8 January 2022

Bushies turn to burpees and bikes to forge connections

| Edwina Mason
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Paddocks and pushbikes

It’s out of the paddocks and onto pushbikes as farmers don lycra to participate in the regular Ride for Resilience events organised by Active Farmers. Photo: Supplied.

A bunch of farmers jumping off their headers and hurling themselves onto pushbikes is proof enough that the Active Farmers program – with its roots in the NSW Riverina – is still kicking mental health goals in the rural sector.

Bushies roaming around town in muddy utes laden with bags of dog food, drums of chemicals, old tyres and flash road bikes is a sight now familiar in country towns throughout the state.

Come March 24-26, the communities of Northern Tasmania will be greeting a few of these lycra-clad lads with open arms and a few stubbies of beer as they play host to the upcoming Ride for Resilience.


Ain’t no haystack high enough for the farmers to finesse their strength training. Photo: Supplied.

Ride for Resilience is a major fundraiser for the Active Farmers charity – the brainchild of 30-year-old Ginny Stevens of Mangoplah, south of Wagga Wagga.

Active Farmers is a not-for-profit organisation that coordinates group exercise classes for farmers and regional families across NSW.

The idea for the program came to Ginny in 2015.

“I was out for a run and I thought, why don’t I combine my interest in health and fitness with my interest in supporting farmers in regional communities?,” she said.

“I began locally, teaching an exercise class around my full-time job.”

Ginny’s goal was to improve the physical and mental health of regional Australians, one fitness class at a time.

But it wasn’t just about getting people moving – it was also about forging connections between individuals and their community.

Ginny Stevens

It was while she was on a run back in 2015 that Ginny Stevens of Mangoplah, near Wagga, came up with the idea of Active Farmers. Photo: Supplied.

“If someone doesn’t turn up to training, there’s someone to notice,” Ginny explains.

Nearly six years later, there are now Active Farmers groups in 22 towns and counting, including Grenfell, Wirrinya, Wallendbeen, Stockinbingal, Jugiong, Adelong, across to Crookwell and Collector.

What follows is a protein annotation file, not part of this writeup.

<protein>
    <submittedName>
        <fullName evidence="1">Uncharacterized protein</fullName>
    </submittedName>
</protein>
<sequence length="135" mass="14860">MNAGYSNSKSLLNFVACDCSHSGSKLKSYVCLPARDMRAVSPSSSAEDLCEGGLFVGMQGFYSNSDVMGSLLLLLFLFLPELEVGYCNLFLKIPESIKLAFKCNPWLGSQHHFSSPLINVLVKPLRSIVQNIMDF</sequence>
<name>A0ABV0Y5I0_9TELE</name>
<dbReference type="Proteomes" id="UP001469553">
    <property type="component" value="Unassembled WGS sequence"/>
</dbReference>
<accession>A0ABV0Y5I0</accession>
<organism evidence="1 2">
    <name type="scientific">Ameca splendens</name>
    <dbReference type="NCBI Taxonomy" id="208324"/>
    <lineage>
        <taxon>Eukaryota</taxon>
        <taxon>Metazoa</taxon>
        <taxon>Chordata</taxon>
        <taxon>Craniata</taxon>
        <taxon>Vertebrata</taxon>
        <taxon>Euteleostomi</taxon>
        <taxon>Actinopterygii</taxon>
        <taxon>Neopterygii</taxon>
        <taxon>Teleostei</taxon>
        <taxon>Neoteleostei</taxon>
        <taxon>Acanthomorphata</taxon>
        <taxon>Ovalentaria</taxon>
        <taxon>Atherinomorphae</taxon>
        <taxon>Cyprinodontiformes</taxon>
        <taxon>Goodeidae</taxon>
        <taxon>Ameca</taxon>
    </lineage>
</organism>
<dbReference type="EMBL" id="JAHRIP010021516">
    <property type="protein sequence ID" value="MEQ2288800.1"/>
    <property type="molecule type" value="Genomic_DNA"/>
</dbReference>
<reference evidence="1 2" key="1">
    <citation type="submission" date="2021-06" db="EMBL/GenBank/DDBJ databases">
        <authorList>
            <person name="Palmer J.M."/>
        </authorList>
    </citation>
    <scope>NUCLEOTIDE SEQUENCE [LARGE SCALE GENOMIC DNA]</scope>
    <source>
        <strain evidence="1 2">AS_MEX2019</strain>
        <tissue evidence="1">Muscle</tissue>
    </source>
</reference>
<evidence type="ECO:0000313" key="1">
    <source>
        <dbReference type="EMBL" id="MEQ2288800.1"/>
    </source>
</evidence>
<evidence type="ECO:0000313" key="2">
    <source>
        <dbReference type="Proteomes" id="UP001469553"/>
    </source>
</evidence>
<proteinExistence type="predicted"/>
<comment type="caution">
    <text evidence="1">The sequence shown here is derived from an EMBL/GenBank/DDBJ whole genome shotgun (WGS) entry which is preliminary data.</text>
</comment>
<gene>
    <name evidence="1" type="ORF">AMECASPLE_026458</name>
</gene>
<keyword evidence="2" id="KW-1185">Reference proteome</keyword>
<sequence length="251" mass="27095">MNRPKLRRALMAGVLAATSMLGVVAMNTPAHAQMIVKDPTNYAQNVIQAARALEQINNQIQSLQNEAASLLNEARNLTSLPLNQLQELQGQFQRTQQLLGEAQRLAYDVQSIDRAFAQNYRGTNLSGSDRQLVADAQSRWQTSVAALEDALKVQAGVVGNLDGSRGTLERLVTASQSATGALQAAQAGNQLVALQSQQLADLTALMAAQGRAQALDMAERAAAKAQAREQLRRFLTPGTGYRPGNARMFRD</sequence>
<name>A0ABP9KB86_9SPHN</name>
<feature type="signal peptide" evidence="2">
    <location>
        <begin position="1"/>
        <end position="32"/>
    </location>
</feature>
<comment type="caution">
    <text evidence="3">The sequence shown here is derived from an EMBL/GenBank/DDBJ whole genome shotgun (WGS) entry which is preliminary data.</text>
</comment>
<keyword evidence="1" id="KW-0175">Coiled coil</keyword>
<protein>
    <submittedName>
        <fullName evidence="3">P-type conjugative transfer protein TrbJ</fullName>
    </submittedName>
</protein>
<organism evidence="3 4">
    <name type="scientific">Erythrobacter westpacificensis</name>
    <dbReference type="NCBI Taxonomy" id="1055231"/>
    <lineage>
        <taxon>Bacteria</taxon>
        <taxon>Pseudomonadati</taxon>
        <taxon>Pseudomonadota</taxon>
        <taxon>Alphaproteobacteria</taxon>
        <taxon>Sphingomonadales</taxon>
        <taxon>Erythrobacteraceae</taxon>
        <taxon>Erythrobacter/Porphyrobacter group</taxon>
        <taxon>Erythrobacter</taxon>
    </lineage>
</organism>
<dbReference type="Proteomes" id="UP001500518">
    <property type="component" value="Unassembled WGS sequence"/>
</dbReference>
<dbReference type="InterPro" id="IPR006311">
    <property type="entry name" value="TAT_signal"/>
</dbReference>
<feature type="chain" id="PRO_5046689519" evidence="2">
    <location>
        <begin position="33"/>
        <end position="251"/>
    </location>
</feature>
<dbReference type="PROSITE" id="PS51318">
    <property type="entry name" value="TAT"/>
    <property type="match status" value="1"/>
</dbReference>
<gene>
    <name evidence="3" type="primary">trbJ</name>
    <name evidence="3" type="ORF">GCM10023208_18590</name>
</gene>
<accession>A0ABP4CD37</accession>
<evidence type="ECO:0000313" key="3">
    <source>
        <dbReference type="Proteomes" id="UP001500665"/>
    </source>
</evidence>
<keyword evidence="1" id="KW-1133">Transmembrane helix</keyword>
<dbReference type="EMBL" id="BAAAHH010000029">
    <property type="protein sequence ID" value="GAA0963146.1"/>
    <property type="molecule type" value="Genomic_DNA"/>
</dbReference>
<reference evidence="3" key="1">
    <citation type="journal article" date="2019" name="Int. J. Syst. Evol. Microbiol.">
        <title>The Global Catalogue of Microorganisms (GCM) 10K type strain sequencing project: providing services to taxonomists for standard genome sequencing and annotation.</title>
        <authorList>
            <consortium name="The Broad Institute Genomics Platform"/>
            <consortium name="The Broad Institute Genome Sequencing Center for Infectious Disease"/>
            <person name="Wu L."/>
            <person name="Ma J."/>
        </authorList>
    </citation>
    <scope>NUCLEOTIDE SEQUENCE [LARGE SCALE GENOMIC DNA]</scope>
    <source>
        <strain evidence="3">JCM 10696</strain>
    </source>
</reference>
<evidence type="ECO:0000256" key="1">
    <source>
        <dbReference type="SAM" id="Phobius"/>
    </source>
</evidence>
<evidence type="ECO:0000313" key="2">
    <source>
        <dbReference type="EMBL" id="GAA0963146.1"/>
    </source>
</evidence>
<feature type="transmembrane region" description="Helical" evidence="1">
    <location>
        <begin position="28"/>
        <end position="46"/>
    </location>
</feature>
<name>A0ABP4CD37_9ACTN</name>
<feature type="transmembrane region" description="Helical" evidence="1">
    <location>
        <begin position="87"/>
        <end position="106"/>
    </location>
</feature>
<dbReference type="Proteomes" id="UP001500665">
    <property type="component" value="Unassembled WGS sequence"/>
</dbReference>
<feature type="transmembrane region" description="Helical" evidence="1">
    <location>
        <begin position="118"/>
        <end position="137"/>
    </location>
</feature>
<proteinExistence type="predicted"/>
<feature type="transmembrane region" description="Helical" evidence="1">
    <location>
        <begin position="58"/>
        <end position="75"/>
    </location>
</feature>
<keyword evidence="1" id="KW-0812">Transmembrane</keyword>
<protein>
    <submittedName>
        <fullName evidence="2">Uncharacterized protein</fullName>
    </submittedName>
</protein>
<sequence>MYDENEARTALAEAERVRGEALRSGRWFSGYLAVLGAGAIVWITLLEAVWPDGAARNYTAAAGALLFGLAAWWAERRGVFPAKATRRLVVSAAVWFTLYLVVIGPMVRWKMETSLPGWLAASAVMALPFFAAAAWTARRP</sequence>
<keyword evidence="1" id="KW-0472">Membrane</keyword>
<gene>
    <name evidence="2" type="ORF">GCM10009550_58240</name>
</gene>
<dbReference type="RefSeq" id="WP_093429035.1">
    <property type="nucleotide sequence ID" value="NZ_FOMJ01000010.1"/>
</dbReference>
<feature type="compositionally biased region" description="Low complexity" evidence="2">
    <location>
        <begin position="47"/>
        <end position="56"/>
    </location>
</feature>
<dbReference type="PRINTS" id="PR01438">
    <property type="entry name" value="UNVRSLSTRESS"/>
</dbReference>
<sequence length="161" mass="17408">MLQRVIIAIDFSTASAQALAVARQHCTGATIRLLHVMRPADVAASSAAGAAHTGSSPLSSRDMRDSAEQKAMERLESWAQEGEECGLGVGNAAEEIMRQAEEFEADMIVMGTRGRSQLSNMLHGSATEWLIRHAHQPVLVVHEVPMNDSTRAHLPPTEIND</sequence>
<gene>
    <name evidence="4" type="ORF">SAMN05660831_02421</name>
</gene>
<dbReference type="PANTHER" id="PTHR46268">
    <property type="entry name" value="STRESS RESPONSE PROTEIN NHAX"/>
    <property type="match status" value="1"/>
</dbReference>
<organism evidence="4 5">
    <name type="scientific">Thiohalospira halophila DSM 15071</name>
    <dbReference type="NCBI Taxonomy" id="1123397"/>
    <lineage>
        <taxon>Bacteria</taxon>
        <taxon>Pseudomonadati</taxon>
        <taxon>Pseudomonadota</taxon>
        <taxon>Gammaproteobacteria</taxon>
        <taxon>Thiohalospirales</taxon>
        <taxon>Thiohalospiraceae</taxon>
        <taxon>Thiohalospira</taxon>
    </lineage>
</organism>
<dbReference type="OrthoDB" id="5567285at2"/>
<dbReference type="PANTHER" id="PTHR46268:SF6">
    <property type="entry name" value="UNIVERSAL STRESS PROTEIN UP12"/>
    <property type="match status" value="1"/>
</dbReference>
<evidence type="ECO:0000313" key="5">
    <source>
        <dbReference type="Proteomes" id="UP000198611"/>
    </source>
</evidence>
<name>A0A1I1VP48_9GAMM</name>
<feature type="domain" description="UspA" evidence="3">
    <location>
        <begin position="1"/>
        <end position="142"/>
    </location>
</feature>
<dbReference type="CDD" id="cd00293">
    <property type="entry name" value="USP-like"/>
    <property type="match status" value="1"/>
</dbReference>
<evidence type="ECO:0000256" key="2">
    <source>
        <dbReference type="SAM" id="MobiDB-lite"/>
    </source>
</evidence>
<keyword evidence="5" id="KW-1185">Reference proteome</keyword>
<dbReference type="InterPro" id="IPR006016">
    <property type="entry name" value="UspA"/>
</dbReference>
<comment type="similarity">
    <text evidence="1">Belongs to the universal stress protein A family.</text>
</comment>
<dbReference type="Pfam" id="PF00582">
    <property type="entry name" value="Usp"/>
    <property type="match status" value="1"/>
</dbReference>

Having grown up on a farm in Tasmania, completing an agricultural science degree and working as a jillaroo in the Northern Territory, Ginny says she can understand why farmers sometimes struggle to keep on top of their physical and mental health.

“They’re often running their operations with as little labour as possible to cut down on costs. They’re often single or two-person operators, and the wife may have a career.

“Mix that in with landholdings that are getting bigger, communities that are getting smaller, new technologies that mean farmers are less active, commodity price risks, seasonal risks… and there’s a lot of things snowballing to cause poor mental health outside of the major cities”.

The goal of Active Farmers is to provide an antidote to some of the stress.

“It’s sort of replacing social tennis because they don’t really do that anymore. We’re not training for the Olympics – the aim is just to exercise, have fun, get off the farm, feel better and drive people to think – oh, and that means my mental health’s improved.”

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The result of that has been stronger and more resilient farming communities.

Ginny explains that while communities are keen for mental health support, she’s had to overcome a lot of hurdles to get Active Farmers up and running.

She said finding fitness trainers in regional areas is the biggest challenge of the whole program and they are the key to its success.

The nature of agriculture also means group attendance can fluctuate.

Fitness regimes

The fitness regimes take into account all situations, so come rain, hail, snow or mud, there’s always an opportunity for the farmers to get fit. Photo: Supplied.

Convincing men to join can also be tricky.

“It’s just physically getting off the farm that’s the problem”, she said.

“They tell me ‘I’m too busy’ and some have never been into fitness in that way – they may have played footy and that’s it, so it’s a bit foreign to them.

“I usually tell them one to two hours per week for yourself is not going to cause your business to fail.

It’s caught on splendidly, staying on course during the COVID pandemic as fitness went online through Zoom classes and the expanded repertoire involving six-week challenges for individual groups, major events such as the Ride for Resilience, Run for Resilience and even Olympic-style games events.

Ginny also offers farming communities workshops on topics like nutrition, first aid, financial management and mindfulness.

One of the keys to her future success, she believes, is her commitment to taking help to where people need it.

“You need to bring it out to smaller communities. People really value it when someone brings a service to them. There may only be 10 or 15 people who attend a workshop, but that doesn’t matter. Those 10 people count.”

People wanting to know more about Active Farmers, their classes and 2022 events should visit their website.

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